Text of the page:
Austin GigaTECHs App Competition Bridges Gap Between City and Local Innovators

Judges announce list of 11 finalists as Aug. 31 end-date approaches.

by / August 18, 2017
Shutterstock

In an effort to foster a new generation of apps that use ultra-fast connections to bolster municipal government, Austin, Texas, is hosting its first GigaTECHs App Competition, an event for which it has now released a list of 11 finalists.

Two winners from this field will get seed funding following a final pitch to judges on Thursday, Aug. 31, with the amount of distributed cash totaling $38,000. The reward will mark the culmination of an event that started in early June at the ATX Hack for Change day of civic hacking, with a total of 26 entries. Developers were asked to focus their work on local transportation, education, clean energy, health and public safety.

Austin’s competition is part of a nationwide initiative that’s being led by US Ignite, a nonprofit organization out of Washington, D.C., that strives to spur next-generation apps that would be foundational elements for smart communities powered by ultra-fast, programmable fiber and wireless networks.

“We wanted to really be as inclusive and broad as possible with our ideas, with our teams and with our app ideas,” said Charles Purma, an IT project manager with Austin. “We didn’t really want to dictate from the city’s perspective or from US Ignite’s perspective. We wanted to give some broad ideas, but really it was driven by the community.”

Purma also said that the city was initially hoping for 10 applicants and was thrilled to get 26 solid entries, all of which have the potential for improving the lives of not just Austinites, but of residents of other cities that will share the apps. Following the competition, the two winning teams are expected to use the seed money to build out prototypes. The award money will be broken down into chunks, distributed once the developers hit certain progress targets. To this end, the teams will establish timelines for deliverables. In addition to cash, the city plans to give the winners expertise.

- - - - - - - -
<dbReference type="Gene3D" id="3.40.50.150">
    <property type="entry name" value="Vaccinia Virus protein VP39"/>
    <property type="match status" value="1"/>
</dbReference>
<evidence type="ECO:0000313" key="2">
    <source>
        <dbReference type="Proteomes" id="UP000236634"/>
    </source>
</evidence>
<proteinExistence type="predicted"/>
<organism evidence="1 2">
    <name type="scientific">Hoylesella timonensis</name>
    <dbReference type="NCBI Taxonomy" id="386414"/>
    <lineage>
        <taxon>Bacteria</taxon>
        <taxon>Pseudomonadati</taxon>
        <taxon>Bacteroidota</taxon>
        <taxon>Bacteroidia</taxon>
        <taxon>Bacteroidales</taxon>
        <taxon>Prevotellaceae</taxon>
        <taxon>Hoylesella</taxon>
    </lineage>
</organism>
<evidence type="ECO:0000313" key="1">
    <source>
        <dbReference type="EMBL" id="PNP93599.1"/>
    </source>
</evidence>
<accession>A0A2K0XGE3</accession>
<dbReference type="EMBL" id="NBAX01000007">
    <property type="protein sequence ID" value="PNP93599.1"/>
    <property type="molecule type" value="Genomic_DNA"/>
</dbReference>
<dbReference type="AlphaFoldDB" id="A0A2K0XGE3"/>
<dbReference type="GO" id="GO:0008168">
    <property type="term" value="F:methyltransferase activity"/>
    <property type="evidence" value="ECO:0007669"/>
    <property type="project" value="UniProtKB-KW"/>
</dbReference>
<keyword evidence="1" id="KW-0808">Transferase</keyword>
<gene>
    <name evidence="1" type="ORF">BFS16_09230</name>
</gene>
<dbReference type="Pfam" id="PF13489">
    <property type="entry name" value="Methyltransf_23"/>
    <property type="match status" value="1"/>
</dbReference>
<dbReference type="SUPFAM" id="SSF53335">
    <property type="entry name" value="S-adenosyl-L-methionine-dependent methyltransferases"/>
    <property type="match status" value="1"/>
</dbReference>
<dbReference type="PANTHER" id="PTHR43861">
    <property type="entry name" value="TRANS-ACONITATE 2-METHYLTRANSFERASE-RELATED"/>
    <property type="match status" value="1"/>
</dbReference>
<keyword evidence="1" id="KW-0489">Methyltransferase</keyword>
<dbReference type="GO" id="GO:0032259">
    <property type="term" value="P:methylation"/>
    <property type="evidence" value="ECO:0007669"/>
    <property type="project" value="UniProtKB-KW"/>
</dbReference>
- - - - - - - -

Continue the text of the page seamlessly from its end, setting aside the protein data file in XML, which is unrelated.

“We really want to set up our teams for success, so they’ll have some design and user research folks at their disposal,” Purma said.

The finalists are:

The finalists apps are wide ranging and roundly impressive in their ambition and scope. One of note is the Just-in-time VR Training for Ambus EMS Personnel, which takes a bit of explaining.

As unfortunate as it is, most major population centers at one time will face a large-scale emergency event with potential for many causalities, and when they do, emergency responders are often brought in from nearby jurisdictions to render aid. In Central Texas, this is done along with a massive vehicle, a combination of a bus and an ambulance aptly called an ambus.

With this in mind, once a year officials generally use a presentation via PowerPoint to train paramedics and others who use the ambus. While the optimal solution would be training through sustained exposure to the actual equipment, this isn’t always an option. So, one tech company is building a VR platform that would allow responders to train within the ambus from anywhere.

The idea is that with this app, these responders would be able to familiarize themselves all over again with the ambus the day of an event for which they are needed by using virtual reality, possibly even by using their mobile devices while they speed toward an incident site. Through virtual reality, the app can even go so far as to simulate situations like hurricanes with high winds or school violence with active shooters.

“It’s one thing to look at a PowerPoint or walk through the ambus without any kind of stress situation going on to learn where all the equipment is,” said Grayson Lawrence, an associate professor of communication design at Texas State University who is a member of the team developing it. “It’s another thing if we can put them under increasingly stressful situations in a virtual environment. We can train them in a more realistic way.”

Lawrence said that even if his team’s app doesn’t win the competition, the process of competing has been beneficial, because the city has facilitated interactions between the developers and the people who would use it in the field, which has helped them hone what they are working on. While the app could be ready for testing in two to nine months, the team says that in order to ultimately make it viable, they’ll need commercial interest from a large private company, which is more likely to take place with support from Austin.

Basically, the app competition is a mutually beneficially relationship for the participants who get access to the city’s resources and for the city, which due to the nature of government is not able to focus as much as would be ideal on new ideas and innovation.

“We’re operational folks,” said Ted Lehr, an IT data architect with the city of Austin. “In terms of thinking outside the box and trying to do something edgy, the city, you could say, doesn’t have the mission to do that.”

But an apps competition can help the city reach out to academia and the private sector, both of which do.

Zack Quaintance Staff Writer

Zack Quaintance is a staff writer for Government Technology. Prior to that, he spent five years working in daily newspapers, and another five years working in the tech sector. He lives in Northern California.